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Long IslandNassau

North Hempstead Town taps union reps to serve on new labor advisory board

The group's first meeting has not been scheduled, but its eight members will not be part of union contract talks and are not part of the town staff. 

North Hempstead Town Supervisor Judi Bosworth says the

North Hempstead Town Supervisor Judi Bosworth says the board is intended to "start an ongoing dialogue with labor."   Photo Credit: Danielle Finkelstein

North Hempstead Town officials have created a labor advisory board of representatives from local unions who will help develop labor policy and legislation.

The town board voted 5-0 at a Sept. 6 meeting to create the eight-member board. Its members are not town staff but belong to various unions, such as the CSEA, International Union of Operating Engineers and International Brotherhood of Electrical Workers.

Supervisor Judi Bosworth said the board was intended to “start an ongoing dialogue with labor.”

“We’ll tap into their expertise, and hopefully we'll learn from them and they’ll learn from us,” Bosworth added.

The advisory board will not be involved in union contract negotiations, said town spokeswoman Carole Trottere. In November 2017, the town and its union, CSEA Unit 7555, finalized a six-year contract that included a 1.75 percent salary increase this year. CSEA members are employed in town departments including Buildings, Comptroller, Parks, Public Safety, Public Works and Highways.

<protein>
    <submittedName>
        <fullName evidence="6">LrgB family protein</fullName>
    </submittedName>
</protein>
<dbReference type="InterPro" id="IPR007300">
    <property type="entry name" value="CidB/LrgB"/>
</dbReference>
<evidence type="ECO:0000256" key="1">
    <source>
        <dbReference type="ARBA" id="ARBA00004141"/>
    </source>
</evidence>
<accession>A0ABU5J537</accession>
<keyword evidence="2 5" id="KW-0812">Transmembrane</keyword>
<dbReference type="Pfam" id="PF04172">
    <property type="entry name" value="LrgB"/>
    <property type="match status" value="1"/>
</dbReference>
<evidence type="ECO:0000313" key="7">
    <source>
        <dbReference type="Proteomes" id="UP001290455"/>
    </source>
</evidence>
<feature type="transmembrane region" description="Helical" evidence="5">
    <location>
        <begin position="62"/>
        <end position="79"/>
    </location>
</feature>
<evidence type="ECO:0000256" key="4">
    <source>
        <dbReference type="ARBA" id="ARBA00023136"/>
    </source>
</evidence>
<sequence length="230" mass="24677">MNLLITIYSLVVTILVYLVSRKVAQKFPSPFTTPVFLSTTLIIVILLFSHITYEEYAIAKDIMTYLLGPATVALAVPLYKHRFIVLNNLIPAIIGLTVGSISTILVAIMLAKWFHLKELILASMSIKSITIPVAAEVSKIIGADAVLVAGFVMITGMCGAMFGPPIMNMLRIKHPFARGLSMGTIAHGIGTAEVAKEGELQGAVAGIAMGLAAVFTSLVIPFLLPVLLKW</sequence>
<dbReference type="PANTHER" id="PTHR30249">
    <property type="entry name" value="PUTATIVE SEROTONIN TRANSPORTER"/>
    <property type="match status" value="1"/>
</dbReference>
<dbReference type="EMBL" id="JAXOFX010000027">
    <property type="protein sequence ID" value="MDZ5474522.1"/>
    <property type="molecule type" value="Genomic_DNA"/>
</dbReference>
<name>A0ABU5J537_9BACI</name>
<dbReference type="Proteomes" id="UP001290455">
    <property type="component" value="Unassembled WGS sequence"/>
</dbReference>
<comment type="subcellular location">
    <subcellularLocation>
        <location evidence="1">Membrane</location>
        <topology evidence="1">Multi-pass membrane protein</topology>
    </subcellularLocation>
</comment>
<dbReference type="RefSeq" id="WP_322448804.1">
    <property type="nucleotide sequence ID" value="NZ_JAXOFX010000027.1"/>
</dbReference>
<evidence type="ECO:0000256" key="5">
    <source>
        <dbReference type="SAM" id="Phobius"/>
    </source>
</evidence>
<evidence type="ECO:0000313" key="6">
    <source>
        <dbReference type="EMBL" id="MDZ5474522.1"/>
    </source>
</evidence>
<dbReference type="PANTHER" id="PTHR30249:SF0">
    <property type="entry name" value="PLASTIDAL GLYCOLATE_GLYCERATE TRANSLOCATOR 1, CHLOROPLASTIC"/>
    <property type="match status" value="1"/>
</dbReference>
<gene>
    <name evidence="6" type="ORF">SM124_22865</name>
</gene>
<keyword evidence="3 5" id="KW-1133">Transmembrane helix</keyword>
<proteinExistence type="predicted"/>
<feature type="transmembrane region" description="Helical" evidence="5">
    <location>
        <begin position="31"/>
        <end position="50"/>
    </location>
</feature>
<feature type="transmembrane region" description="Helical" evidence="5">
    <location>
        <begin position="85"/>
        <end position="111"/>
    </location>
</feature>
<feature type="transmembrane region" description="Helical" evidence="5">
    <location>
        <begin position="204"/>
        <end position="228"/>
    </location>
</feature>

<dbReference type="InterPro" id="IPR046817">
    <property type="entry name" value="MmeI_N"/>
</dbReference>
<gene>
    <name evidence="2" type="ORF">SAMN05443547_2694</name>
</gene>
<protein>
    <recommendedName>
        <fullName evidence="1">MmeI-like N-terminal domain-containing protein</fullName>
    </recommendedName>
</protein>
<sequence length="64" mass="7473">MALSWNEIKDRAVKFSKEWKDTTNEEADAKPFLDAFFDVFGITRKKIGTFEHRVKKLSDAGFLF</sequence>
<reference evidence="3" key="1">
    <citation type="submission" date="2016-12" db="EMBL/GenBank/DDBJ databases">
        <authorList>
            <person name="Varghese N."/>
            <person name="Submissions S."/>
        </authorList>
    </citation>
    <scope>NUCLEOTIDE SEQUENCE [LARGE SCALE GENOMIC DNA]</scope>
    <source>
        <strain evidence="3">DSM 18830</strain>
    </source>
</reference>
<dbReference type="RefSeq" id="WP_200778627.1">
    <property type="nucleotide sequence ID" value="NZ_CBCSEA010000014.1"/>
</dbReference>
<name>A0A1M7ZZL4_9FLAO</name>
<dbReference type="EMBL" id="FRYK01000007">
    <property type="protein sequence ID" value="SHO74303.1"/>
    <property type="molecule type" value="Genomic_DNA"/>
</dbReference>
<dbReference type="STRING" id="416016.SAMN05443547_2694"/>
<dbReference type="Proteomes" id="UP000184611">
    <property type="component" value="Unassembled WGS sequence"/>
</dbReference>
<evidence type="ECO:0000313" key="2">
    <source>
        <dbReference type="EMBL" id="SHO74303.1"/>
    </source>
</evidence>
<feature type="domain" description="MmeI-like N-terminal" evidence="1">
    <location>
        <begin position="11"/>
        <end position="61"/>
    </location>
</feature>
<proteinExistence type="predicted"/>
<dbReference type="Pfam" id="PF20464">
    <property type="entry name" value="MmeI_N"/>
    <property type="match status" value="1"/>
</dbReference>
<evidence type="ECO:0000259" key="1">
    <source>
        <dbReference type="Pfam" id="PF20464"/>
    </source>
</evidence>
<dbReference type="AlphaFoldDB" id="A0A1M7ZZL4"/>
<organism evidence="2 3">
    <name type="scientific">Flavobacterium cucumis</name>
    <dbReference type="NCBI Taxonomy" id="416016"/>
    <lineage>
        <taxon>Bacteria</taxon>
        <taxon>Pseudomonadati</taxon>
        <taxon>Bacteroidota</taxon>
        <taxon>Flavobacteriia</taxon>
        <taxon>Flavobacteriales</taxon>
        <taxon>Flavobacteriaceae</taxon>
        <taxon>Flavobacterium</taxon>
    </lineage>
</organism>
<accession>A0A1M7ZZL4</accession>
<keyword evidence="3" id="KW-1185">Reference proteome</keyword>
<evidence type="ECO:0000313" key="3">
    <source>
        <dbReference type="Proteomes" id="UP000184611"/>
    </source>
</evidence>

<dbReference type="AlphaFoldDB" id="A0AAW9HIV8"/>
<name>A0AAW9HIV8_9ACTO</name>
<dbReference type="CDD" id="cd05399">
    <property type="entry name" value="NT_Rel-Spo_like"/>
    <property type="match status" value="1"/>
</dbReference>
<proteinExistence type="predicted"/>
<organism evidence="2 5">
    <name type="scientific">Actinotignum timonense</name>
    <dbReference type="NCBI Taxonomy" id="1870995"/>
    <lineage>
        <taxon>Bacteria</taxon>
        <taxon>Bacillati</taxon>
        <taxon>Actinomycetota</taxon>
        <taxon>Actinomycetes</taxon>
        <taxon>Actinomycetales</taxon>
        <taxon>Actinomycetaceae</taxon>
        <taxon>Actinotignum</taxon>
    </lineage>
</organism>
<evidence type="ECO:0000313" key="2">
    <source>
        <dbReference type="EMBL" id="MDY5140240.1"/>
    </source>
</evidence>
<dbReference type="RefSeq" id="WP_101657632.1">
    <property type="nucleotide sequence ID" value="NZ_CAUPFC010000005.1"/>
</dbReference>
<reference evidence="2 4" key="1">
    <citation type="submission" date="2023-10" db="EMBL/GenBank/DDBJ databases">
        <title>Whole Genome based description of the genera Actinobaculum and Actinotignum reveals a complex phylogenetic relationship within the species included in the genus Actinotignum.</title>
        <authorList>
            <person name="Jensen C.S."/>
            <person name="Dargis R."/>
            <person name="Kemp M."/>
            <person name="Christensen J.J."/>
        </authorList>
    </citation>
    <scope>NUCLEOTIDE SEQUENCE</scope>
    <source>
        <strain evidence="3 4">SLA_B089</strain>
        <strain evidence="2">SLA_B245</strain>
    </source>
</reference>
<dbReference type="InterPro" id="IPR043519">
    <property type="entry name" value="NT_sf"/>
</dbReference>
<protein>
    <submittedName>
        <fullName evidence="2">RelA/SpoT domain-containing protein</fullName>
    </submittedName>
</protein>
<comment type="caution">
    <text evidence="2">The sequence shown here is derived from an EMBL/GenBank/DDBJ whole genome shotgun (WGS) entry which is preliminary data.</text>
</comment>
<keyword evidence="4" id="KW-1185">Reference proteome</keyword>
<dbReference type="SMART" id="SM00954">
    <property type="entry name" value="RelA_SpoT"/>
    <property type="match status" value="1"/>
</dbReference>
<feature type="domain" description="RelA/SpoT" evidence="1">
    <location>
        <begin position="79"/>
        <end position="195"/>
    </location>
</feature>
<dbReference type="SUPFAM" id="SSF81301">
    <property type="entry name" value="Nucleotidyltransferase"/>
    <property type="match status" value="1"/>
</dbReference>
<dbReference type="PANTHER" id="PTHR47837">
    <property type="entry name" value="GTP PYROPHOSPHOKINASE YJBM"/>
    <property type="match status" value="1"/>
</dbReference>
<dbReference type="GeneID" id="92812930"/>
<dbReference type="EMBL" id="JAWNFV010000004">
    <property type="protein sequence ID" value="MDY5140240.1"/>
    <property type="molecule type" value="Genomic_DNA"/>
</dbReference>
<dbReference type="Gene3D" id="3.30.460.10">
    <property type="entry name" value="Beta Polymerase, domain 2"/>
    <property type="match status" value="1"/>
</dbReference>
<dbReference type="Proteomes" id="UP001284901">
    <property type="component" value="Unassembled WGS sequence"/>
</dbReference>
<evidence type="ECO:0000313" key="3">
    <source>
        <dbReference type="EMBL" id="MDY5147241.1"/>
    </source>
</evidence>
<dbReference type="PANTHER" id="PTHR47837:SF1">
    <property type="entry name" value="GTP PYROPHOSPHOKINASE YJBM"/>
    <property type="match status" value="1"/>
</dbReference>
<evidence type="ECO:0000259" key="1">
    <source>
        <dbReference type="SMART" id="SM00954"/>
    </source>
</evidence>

The advisory board’s first meeting has not been scheduled, Trottere said.

The town joins other municipalities on the Island that have formed formal committees to consult on labor. Babylon, Hempstead and Smithtown have advisory boards that meet monthly to discuss workplace issues, town officials said. Oyster Bay is in the process of establishing a board and is selecting members, said town spokesman Brian Nevin.

Lillian Dudkiewicz-Clayman, an adjunct professor of labor studies at SUNY Old Westbury, said she thinks labor advisory boards are a productive way of “broadening the level of communications between administrators and unions.”

“The only time you have conflict is when people are not communicating effectively, so it [an advisory board] can lead to nothing but good things,” said Dudkiewicz-Clayman, of Port Jefferson. “It would eliminate a whole host of bad feelings and misunderstandings."

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